But none of these things are for me meant to ‘drive away the darkness’ as the popular phrase goes. I carve out a tiny little den, slightly less dark than the enormous darkness of the long night, and curl up and rest. Without darkness, sleep would be made quite difficult. And sleep is the most wonderful thing. Also, quite a lot of animals prefer the darkness for their activities.

Darkness has a really bad reputation in most current cultures. It is still associated with basically all the stuff humans don’t like, a sort of umbrella term for anything unpleasant or unwanted. Even by those who know intellectually that this isn’t true, and that darkness is as necessary for life as light is, the darkness has a tendency to be pushed aside into, well, the dark.

Without darkness, there would be no renewal. It’s not an opposite, but a prerequisite. Without darkness, life would be a single, unending, hectic rush towards a messy end, probably good for capitalist production values, but an absolute horror for anything else. Without darkness, humans forget that they do not own the planet or has any prior claim to it, no right to mess about with its ecosystems in an attempt of adjusting or ‘fixing’ nature. Without darkness, you will never really experience awe for nature.

For those who pay a bit of attention to the current world, it’s not the darkness that poses the biggest threat to a living earth, but the light. Or to be precise, artificial light made by humans to drive away the darkness. Electric lights, along with pesticides and other weapons you use against nature being nature, is a key factor in the ongoing insect apocalypse, the decimation of insects on earth. And without insects, most known life will struggle to exist.

The aggressive attitude towards darkness, wielded mainly by those who count themselves as ‘good’ is a reminder of the ongoing war against nature that humans have believed themselves to be fighting for some time now. Perhaps they should stop and realize that they’re only fighting themselves, and making everything else suffer in the process. A good place to start is to contemplate and celebrate the vast and important, soothing and covering, darkness.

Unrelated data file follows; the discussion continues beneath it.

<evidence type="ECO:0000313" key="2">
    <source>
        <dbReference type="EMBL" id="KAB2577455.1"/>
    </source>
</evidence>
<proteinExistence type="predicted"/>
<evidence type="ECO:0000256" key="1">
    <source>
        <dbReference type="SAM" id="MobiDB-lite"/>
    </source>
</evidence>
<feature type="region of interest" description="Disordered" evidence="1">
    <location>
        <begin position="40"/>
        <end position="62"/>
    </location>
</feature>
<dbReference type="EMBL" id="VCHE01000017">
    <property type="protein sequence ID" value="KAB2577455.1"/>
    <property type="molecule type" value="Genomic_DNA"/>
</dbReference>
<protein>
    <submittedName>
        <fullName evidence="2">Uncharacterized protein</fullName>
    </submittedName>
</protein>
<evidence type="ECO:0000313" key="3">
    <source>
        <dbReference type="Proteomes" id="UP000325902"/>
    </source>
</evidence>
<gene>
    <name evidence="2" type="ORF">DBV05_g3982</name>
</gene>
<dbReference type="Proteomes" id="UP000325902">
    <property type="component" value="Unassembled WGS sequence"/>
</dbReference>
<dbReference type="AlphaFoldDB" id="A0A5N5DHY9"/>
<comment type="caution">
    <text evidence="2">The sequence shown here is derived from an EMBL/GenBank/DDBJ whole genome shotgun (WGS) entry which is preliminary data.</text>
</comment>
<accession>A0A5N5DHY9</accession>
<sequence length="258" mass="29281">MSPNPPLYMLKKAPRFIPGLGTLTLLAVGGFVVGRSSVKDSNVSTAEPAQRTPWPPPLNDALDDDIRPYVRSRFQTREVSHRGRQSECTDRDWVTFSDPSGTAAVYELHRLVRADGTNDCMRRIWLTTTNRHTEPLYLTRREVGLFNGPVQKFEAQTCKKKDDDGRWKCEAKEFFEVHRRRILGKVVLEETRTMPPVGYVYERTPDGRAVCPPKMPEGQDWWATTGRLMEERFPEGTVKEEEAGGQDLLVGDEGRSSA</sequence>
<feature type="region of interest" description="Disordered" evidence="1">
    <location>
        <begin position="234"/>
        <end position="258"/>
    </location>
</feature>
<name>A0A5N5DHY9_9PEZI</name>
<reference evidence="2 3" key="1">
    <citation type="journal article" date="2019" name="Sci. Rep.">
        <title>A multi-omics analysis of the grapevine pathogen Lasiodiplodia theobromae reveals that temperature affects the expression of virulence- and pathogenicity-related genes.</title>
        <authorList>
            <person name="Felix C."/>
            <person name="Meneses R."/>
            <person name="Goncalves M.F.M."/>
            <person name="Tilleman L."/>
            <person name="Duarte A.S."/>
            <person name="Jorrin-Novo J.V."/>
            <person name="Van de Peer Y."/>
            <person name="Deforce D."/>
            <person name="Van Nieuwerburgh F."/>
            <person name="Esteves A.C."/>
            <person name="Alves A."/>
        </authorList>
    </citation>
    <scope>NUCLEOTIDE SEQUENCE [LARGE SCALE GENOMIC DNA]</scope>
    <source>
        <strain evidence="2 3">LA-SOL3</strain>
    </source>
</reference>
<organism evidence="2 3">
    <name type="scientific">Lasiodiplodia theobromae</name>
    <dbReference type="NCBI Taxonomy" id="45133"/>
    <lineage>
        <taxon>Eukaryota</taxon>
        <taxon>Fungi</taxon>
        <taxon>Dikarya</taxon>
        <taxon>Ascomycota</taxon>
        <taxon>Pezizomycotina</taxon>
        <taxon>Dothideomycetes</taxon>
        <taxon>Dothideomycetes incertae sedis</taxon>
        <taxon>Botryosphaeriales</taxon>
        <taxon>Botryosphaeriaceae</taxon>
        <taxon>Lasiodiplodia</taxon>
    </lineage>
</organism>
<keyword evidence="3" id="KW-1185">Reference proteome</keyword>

Lighting a candle makes the darkness easier to see, It doesn’t drive it away, but brings it closer to mind.

So light a candle, or a lovely fire, tonight in praise of the darkness, who will let you go to bed early with a book and a mug of mulled wine without feeling the least bit of fomo or guilt.

Sweet dreams.

Symphony of destruction

To create, one must destroy. This also is true for furniture.

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Throwback to me in a former dwelling in 2014, not sure why it suddenly came to mind. Anyway, on with the post…

I have, after a year of living in my house, found that I’m quite fond of having my afternoon nap on the sofa. While it’s a lovely sofa, it’s also just not quite long enough to sleep on comfortably. Originally, the length was determined by the proximity to the fireplace and a fear that a longer sofa would be a fire hazard. However, the heat from the fireplace is distributed differently than I expected, and I can safely move a step closer to the flames.

As I said, it’s a lovely sofa and I want to keep it, I only want to change it a bit. But I’ll need to take it apart first, and this is frightening. The good thing is that since I made the sofa myself, I know how it’s put together and I know that the different pieces are not merged so closely that they can’t be made into something new.

Taking something apart is just as much, if not more work than putting it together. At least if you want to be able to use the pieces again. It would have been much simpler just to tear the armrest off. Much, much simpler. Let me demonstrate with a series of pictures:

The rebuilding of one of my favorite parts of my house is only possible because the pieces are intact. I could, of course, have destroyed the former ones, gone out and bought new material and remade the whole thing but that would be just plain stupid. The point here is that destruction is not evil, it’s a needed part of life. Nothing static is alive.

From this perspective, it could be presumed that the current mass ecocide is not a great crisis in the greater picture, that perhaps this is just another turn of the wheel.

But there is a great difference between de-assembling and re-assembling building blocks and just trampling down everything like some great big hulking thing. Or worse, constructing things that are so melted down they cannot be taken apart and turned into something different.

And this is why the human destruction of the planet is a crisis. It’s not mere destruction, but a meltdown of the very building blocks. This is evidently clear in nuclear reactors or the invention of plastic, which I have ranted about before and which I elaborate on and link to ideas of immortality in modern interpretations of Norse religion in a closer look at Loke’s contribution to the death of Balder.